WASHINGTON — President Biden is planning an aggressive campaign to tell voters about the benefits for them in the $1.9 trillion economic relief package that won final congressional approval on Wednesday, an attempt to ensure that he and his fellow Democrats get full political credit for the first big victory of his administration.
The effort will start with Mr. Biden’s scheduled prime-time address to the nation on Thursday and include travel by the president and Vice President Kamala Harris across multiple states, events with a wide range of cabinet members emphasizing themes of the legislation and endorsements from Republican mayors, administration officials said on Wednesday.
The White House’s decision to get out and sell the package after its passage reflects a lesson from the early months of the Obama administration. In 2009, fighting to help the economy recover from a crippling financial crisis, President Barack Obama never succeeded in building durable popular support for a similar stimulus bill and allowed Republicans to define it on their terms, fueling a partisan backlash and the rise of the Tea Party movement.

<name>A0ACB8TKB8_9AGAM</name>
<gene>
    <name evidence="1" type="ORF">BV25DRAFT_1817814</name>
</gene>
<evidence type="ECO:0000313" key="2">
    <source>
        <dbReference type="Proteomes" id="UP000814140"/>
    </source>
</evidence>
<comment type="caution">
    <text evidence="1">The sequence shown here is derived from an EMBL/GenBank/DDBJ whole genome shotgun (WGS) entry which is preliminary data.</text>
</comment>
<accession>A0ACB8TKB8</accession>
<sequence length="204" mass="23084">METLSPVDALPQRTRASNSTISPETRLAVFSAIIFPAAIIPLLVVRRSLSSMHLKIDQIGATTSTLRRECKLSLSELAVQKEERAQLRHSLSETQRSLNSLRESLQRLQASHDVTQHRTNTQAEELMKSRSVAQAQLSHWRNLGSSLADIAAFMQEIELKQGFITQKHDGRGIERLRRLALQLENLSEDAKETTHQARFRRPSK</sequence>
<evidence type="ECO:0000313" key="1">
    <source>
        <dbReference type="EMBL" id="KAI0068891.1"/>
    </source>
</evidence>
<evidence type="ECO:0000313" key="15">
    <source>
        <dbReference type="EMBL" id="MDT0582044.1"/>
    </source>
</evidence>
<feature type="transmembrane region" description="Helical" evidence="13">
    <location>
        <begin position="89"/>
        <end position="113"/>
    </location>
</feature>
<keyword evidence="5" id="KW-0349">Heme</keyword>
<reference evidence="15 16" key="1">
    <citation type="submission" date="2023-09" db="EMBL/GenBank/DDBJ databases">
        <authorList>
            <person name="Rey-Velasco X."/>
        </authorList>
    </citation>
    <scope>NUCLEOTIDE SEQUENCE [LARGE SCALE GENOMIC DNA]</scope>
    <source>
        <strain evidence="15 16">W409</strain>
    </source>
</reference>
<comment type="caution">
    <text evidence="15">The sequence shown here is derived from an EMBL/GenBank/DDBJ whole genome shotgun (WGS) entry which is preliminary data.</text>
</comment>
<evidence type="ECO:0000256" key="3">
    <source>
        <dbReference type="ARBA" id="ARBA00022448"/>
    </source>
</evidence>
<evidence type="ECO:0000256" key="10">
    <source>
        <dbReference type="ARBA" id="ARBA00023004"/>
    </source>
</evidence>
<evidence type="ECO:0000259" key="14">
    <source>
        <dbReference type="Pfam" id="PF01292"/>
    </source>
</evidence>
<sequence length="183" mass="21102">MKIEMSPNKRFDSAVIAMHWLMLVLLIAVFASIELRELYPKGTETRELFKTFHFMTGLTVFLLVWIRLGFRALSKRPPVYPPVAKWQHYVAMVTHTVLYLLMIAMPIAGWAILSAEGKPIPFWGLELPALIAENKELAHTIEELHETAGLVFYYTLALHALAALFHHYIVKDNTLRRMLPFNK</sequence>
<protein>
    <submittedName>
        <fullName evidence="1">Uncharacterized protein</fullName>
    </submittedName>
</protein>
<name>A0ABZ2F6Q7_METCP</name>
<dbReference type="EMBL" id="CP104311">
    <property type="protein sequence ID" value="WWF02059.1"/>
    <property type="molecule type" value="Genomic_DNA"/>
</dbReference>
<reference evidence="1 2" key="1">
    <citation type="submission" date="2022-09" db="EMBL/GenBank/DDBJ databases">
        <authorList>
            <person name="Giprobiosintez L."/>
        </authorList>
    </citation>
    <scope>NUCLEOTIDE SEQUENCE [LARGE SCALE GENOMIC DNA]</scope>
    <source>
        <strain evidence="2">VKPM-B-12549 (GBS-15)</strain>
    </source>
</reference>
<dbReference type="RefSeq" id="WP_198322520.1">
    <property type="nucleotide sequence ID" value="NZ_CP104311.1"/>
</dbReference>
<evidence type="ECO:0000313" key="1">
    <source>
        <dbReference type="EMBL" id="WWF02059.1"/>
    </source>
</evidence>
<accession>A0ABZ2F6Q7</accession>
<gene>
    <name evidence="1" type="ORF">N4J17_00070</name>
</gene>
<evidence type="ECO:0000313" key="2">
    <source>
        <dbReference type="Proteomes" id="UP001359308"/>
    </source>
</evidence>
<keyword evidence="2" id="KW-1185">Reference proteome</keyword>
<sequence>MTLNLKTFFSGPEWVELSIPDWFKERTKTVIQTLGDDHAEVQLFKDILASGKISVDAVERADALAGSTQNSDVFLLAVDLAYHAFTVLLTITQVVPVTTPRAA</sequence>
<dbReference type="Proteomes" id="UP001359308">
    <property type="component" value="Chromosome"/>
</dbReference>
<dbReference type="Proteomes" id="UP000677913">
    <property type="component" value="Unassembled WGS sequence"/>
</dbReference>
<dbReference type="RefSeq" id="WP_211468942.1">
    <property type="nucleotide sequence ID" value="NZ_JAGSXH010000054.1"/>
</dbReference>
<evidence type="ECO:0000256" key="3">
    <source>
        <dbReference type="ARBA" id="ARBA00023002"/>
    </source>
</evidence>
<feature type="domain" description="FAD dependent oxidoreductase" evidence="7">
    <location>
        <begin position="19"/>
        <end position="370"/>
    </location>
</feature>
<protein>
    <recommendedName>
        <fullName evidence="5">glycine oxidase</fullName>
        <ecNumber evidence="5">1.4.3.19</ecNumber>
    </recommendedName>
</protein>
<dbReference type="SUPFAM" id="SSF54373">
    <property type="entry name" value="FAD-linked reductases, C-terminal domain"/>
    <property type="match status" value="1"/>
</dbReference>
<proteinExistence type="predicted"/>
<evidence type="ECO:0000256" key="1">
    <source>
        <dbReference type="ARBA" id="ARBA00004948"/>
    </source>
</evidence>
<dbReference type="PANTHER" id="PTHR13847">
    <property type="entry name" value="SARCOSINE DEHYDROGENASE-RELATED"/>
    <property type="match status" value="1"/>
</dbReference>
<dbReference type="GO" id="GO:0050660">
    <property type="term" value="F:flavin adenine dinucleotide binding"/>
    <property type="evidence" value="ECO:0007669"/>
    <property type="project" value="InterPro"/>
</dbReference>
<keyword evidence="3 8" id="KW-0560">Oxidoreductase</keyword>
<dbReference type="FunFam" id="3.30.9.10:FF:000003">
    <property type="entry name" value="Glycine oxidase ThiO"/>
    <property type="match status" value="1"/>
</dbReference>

Mr. Biden starts with the advantage that the legislation, which he is set to sign on Friday, is widely popular in national polling. And it will deliver a series of tangible benefits to low- and middle-income Americans, including direct payments of $1,400 per individual, just as the economy’s halting recovery from the pandemic recession is poised to accelerate.
Speaking briefly to reporters on Wednesday, the president called the legislation “a historic, historic victory for the American people.”